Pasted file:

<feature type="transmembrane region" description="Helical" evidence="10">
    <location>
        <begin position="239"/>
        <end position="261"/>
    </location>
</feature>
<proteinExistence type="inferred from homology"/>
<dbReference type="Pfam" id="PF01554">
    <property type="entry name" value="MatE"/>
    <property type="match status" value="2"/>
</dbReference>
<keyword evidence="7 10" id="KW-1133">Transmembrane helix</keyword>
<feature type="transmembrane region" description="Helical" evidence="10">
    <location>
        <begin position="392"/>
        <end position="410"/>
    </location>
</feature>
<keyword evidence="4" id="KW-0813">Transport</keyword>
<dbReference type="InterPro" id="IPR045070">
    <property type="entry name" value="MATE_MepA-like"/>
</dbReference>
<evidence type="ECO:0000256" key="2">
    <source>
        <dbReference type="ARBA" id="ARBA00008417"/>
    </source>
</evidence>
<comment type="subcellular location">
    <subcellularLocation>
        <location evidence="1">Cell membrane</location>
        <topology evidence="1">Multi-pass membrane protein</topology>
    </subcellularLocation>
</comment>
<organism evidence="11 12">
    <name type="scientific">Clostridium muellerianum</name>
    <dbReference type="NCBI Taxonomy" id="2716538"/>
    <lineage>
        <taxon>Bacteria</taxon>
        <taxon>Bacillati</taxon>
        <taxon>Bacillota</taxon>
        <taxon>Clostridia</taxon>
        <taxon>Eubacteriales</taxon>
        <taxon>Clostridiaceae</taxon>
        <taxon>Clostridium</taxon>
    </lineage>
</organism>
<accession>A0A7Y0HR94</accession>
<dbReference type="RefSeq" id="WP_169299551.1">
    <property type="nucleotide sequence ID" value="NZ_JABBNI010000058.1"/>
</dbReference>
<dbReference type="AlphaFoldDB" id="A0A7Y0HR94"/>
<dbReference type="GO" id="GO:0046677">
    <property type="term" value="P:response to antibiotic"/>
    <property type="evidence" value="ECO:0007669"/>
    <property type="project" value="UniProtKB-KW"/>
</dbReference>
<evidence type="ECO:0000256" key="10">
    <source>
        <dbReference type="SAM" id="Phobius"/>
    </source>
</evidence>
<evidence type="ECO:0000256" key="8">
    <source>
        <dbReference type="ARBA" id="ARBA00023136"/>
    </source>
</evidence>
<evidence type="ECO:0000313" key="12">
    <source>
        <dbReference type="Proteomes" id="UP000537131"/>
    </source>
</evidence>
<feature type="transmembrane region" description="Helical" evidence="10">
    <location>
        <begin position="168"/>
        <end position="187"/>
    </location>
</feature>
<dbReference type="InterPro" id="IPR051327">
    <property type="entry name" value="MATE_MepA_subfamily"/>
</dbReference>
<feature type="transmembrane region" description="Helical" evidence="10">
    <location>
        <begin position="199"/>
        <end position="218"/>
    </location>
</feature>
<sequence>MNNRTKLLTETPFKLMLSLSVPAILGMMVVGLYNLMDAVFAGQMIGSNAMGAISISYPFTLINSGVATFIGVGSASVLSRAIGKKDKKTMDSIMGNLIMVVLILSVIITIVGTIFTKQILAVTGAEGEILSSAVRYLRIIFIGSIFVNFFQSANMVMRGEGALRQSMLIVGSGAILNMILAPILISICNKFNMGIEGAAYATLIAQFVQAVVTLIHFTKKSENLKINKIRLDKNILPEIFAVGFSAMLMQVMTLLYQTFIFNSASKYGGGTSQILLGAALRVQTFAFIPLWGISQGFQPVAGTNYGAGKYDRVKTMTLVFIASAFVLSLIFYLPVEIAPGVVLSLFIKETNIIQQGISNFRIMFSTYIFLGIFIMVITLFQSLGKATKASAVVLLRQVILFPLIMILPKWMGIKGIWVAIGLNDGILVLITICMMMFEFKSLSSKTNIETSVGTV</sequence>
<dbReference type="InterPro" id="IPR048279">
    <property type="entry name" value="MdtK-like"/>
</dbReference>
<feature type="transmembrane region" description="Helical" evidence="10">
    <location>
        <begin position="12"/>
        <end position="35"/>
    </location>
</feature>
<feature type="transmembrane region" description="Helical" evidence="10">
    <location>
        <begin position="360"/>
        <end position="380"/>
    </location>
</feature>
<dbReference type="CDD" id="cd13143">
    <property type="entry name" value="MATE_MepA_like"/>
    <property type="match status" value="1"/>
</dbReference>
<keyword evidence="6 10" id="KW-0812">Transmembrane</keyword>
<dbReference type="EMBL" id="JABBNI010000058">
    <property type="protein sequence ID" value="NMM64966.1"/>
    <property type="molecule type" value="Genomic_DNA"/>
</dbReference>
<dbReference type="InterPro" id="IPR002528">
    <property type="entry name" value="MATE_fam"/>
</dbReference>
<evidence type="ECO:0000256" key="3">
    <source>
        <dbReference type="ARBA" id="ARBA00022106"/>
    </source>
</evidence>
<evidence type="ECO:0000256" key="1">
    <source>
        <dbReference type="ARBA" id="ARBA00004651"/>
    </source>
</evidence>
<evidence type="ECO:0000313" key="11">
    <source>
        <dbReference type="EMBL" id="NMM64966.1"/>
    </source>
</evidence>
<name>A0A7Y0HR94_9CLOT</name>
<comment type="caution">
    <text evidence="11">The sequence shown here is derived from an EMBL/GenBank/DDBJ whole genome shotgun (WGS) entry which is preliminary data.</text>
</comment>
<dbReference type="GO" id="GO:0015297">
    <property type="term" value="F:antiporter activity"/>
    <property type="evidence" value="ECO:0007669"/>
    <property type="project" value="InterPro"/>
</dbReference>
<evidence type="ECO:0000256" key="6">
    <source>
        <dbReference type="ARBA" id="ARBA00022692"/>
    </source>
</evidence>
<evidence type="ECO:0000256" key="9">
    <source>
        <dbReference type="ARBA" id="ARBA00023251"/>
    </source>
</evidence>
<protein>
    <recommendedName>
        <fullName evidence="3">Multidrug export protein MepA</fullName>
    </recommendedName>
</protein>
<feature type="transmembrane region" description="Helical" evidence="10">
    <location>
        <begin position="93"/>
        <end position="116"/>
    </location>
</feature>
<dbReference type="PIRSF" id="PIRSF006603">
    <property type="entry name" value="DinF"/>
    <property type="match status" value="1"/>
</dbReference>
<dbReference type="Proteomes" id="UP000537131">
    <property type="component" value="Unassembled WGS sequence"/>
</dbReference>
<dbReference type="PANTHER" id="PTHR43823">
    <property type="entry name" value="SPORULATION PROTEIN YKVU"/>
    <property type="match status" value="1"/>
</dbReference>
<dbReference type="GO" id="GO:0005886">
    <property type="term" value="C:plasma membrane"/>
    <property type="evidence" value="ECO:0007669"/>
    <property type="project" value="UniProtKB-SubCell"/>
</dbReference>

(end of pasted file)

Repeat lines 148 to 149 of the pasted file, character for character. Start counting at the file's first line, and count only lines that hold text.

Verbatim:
</evidence>
<protein>